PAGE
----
And I have to admit that Pete’s excitement and his continuing enthusiasm after the stream was kind of infectious. As he worked his way through Myst for the tenth time, I couldn’t help but think to myself: “I’d like to try this.” And despite sensing his stress as he typed the commands for Zork, it felt like something I could do too. As mentioned earlier in this post, I’d never been interested in speedrunning before that night but now it feels as though it’s something I might actually try for myself.

So why is that, considering I don’t enjoy replays or competition when it comes to gaming? I’m still not interested in competing against others but challenging yourself is always appealing. That’s the reason why I participate in events like StrideQuest: I want to find out just how far I can push myself and whether I’m able to improve on that achievement over time. I’m not bothered about whether my best is better than anyone else’s, only whether I can see improvement in myself.

There’s also the fact that the speedrunning community seems so welcoming. Pete and I watched Darkshoxx and Die4Ever2011 discuss a video of The 7th Guest by another speedrunner during one of his streams recently and there was absolutely no animosity at all; they simply wanted to know how he’d completed certain puzzles and whether his method was different to their own, rather than tear him down. Everyone we’ve met in the community so far has been genuinely lovely and supportive of each other’s efforts.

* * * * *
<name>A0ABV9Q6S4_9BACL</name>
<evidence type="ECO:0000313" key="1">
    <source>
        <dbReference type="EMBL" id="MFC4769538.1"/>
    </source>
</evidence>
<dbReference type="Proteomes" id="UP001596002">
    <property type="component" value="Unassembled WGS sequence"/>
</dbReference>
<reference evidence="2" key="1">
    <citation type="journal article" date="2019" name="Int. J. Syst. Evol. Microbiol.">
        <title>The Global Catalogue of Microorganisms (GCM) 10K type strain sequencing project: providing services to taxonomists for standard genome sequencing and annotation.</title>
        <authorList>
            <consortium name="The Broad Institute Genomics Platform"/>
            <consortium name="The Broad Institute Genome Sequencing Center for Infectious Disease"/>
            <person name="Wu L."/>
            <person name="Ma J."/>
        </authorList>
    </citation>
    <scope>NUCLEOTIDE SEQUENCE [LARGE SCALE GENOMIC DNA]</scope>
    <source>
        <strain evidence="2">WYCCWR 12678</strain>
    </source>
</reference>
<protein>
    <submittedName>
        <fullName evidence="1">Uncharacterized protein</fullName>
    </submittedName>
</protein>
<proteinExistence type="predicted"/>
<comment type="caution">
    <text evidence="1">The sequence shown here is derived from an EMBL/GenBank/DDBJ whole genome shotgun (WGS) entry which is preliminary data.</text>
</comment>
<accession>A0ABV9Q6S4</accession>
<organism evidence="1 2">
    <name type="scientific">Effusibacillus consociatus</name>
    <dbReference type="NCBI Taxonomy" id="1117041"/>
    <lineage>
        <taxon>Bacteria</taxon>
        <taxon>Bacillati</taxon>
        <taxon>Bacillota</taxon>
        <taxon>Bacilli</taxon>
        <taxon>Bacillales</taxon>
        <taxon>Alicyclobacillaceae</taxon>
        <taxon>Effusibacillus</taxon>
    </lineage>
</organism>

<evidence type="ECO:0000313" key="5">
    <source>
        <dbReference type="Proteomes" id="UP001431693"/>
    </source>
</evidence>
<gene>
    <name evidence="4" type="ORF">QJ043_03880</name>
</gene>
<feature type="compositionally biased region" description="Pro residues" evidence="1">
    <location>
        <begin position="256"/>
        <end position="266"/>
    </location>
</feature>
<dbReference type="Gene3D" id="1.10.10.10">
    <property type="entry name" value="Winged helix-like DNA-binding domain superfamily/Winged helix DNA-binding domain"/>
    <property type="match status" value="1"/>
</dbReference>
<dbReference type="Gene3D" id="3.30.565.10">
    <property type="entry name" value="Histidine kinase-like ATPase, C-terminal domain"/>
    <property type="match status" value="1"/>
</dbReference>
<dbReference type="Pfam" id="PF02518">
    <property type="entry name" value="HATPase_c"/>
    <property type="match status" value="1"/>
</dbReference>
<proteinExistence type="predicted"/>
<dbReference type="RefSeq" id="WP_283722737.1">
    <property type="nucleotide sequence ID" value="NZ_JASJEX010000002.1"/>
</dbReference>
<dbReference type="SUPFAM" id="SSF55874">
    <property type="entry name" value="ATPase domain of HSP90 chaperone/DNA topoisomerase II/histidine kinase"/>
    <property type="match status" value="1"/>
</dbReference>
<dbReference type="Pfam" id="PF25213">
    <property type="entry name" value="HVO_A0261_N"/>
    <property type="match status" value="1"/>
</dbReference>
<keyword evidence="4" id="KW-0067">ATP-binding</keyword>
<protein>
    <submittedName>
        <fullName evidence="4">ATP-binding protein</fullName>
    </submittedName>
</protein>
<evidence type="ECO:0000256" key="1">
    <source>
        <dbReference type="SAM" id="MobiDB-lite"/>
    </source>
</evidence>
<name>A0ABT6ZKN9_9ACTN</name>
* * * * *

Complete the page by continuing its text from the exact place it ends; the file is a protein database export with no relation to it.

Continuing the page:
Darkshoxx is getting up to speed in a new job so once he’d has some time to settle in, we’ll get him back on the Later Levels’ Twitch channel for another speedrun session. And who knows: it might be me on the controls next time rather than Pete. Although the suggestion of The Secret of Monkey Island from Ellen from Ace Asunder is tempting, I’ve been told it’s rather difficult due to the swordfighting-insult section. Maybe I’ll start of with Myst and see how I get on.

After all, I wouldn’t want to Myst out on this opportunity… sorry, I couldn’t resist.

14 thoughts on “My introduction to speedrunning: right game, right time

  1. I love speedrunning, although it’s not something I get involved in doing. I just enjoy the efforts gamers go to set records. There’s a brilliant YouTube channel called Summoning Salt I recommend! It really shows the lengths gamers take over years to shred a record down to the minimum. And it’s ruddy fascinating.

    Liked by 1 person

    • I honestly didn’t think speedrunning was something I’d ever get into, because I don’t like replaying games immediately after completing them. But I’ve had a few goes since writing this post and there’s something about it which is kind of addictive!

      I remember you mentioning that YouTube channel during the stream, I’ll definitely check it out. 🙂

      Liked by 2 people

      • About replayability. Especially with your favourite games, at some point you’ve just seen everything there is to see. Speedrunning gives you a good excuse to play the games again, and for an extended amount of time. You’ll develop a skill for something you didn’t know required skill in the first place. The first time you see someone input a fireplace code in Myst you think “how can something possibly go wrong when clicking”, but once you’re running, that cursed thing will be where most runs go down the drain.

        Remember to record yourself 🙂

        Liked by 1 person

    • I feel like theres a kind of “mental barrier” to be overcome to speedrunning. It’s a bit like the barrier of pressing the “go live” button on OBS for the first time, publishing your first blog post, or similar experiences, so I totally get the “not something I get involved in” part. I started with 2 speedruns of the 11th hour, but just to clarify strategies on one puzzle, knowing for sure it’ll get overtaken quickly by “the actual speedrunner” . I only started thinking of myself as a speedrunner when starting the Myst runs.

      As for Summoning Salt, yes, it’s an amazing channel, mosly of World-Record progressions of popular speedrun games, with a well written story, good narration and visuals. Can 100% recommend.

      Liked by 2 people